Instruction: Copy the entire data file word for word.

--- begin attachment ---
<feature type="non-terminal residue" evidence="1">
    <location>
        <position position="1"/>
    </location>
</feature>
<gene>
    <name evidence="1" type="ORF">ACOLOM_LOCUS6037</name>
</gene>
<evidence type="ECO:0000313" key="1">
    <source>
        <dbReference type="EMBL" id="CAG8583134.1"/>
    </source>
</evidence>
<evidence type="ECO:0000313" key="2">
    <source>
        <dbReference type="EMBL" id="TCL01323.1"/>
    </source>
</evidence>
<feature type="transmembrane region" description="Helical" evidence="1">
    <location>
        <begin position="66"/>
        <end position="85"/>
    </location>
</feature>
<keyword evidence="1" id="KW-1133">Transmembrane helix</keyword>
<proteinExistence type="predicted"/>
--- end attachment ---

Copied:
<feature type="non-terminal residue" evidence="1">
    <location>
        <position position="1"/>
    </location>
</feature>
<gene>
    <name evidence="1" type="ORF">ACOLOM_LOCUS6037</name>
</gene>
<evidence type="ECO:0000313" key="1">
    <source>
        <dbReference type="EMBL" id="CAG8583134.1"/>
    </source>
</evidence>
<evidence type="ECO:0000313" key="2">
    <source>
        <dbReference type="EMBL" id="TCL01323.1"/>
    </source>
</evidence>
<feature type="transmembrane region" description="Helical" evidence="1">
    <location>
        <begin position="66"/>
        <end position="85"/>
    </location>
</feature>
<keyword evidence="1" id="KW-1133">Transmembrane helix</keyword>
<proteinExistence type="predicted"/>